nfc tag storing a password

Store a Password
When you go on vacation, you might hide a key in a secure spot in case a trusted friend or neighbor needs to enter the house in an emergency. NFC tags can be used in a similar fashion to store passwords in an innocuous place. This way, you can tell the house-sitter to hold their phone up to a specific picture frame in the hall to instantly retrieve a gun safe code or security system override code.

In less dire circumstances, it’s a good way to share your Wi-Fi password with visitors without repeatedly explaining the spelling and capitalization.

Dead Drops
In Issue 37, Tom Marshall explained the Cold War spycraft technique known as a dead drop. This involves two parties covertly exchanging information without making direct contact. For example, one agent would leave a note in a hidden location and give a predetermined sign that a drop was ready — a chalk mark on a mailbox or a piece of tape in the corner of a window. A second agent would see the sign and retrieve the drop.

Large amounts of digital information might require a USB drive loaded with files, but this can be risky, since anyone who sees it will know it contains data. On the other hand, most people would never guess that an NFC tag contains data, much less consider how to retrieve it. It’d be easy to write a few sentences onto a tag and stick it inside a book jacket, onto the underside of a bench, behind a car’s fuel door, or in thousands of other creative locations. The recipient would only need to scan the tag from a few inches away and could rewrite a response without leaving so much as a fingerprint.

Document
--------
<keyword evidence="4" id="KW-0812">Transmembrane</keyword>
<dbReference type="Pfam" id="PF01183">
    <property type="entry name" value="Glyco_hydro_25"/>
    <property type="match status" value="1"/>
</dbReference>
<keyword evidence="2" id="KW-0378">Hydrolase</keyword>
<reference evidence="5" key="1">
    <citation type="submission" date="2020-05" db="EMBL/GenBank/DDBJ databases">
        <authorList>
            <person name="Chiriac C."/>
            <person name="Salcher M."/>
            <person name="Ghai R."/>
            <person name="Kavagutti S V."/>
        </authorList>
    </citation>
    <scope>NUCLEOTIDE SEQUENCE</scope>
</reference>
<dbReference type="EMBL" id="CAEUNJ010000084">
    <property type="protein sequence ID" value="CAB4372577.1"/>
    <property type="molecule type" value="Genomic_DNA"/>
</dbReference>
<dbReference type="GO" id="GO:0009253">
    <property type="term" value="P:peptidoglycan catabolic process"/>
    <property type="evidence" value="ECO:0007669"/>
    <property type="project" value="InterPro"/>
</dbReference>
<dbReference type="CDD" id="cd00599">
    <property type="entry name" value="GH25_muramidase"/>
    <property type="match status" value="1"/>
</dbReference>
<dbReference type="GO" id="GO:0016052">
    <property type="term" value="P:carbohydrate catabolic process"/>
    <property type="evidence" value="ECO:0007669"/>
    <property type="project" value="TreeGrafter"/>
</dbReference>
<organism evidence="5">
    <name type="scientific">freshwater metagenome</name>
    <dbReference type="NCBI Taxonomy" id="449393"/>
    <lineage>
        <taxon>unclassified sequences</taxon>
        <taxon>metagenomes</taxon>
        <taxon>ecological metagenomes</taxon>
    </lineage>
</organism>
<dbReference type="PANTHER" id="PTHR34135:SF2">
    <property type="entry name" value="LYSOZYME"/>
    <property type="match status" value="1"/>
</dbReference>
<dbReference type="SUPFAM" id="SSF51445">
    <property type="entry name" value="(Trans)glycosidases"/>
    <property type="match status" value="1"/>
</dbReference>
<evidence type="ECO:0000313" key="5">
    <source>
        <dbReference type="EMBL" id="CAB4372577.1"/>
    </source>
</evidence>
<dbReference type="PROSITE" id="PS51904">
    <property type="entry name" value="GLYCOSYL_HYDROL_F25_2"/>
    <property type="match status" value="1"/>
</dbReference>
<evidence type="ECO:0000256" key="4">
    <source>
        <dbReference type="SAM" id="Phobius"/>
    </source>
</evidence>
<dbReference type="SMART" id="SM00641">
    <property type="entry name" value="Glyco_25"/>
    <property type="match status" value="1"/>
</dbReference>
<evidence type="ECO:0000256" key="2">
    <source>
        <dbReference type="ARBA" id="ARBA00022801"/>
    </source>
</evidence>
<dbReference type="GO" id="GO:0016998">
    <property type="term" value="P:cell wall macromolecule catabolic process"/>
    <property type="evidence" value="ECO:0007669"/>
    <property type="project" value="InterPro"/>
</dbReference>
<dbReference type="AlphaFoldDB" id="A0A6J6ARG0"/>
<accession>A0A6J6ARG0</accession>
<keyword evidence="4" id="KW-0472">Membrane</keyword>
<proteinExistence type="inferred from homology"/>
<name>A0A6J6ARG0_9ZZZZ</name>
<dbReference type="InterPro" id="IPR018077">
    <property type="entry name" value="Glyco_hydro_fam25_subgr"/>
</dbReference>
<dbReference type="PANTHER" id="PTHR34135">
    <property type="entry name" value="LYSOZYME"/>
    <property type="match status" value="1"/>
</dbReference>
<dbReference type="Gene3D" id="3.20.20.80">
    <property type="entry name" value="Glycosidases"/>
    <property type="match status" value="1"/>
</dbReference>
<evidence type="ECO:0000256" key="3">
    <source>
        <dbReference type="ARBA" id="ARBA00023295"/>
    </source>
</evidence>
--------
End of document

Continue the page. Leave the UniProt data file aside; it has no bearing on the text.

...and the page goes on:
For added security, apply a password, encrypt the tag, or encode the message itself with a cipher.

nfc tag reader and writer toolAbove: We used this free NFC Tools app on an iPhone to read, write, and modify our tags. It also showed us the tag’s type, capacity, and features.

Nearly Infinite Possibilities

Much like the ubiquitous sticky note, NFC tags are nothing more than repositories for small amounts of information. You can write anything you wish onto them, from a simple phone number to an encryption key that unlocks every one of your digital assets. Despite their relatively small capacity and short range, they’re incredibly versatile, especially when they’re paired with automation apps that can control your smartphone or home appliances. Pick up a few and start experimenting — you’ll be surprised by all you can accomplish with a single swipe.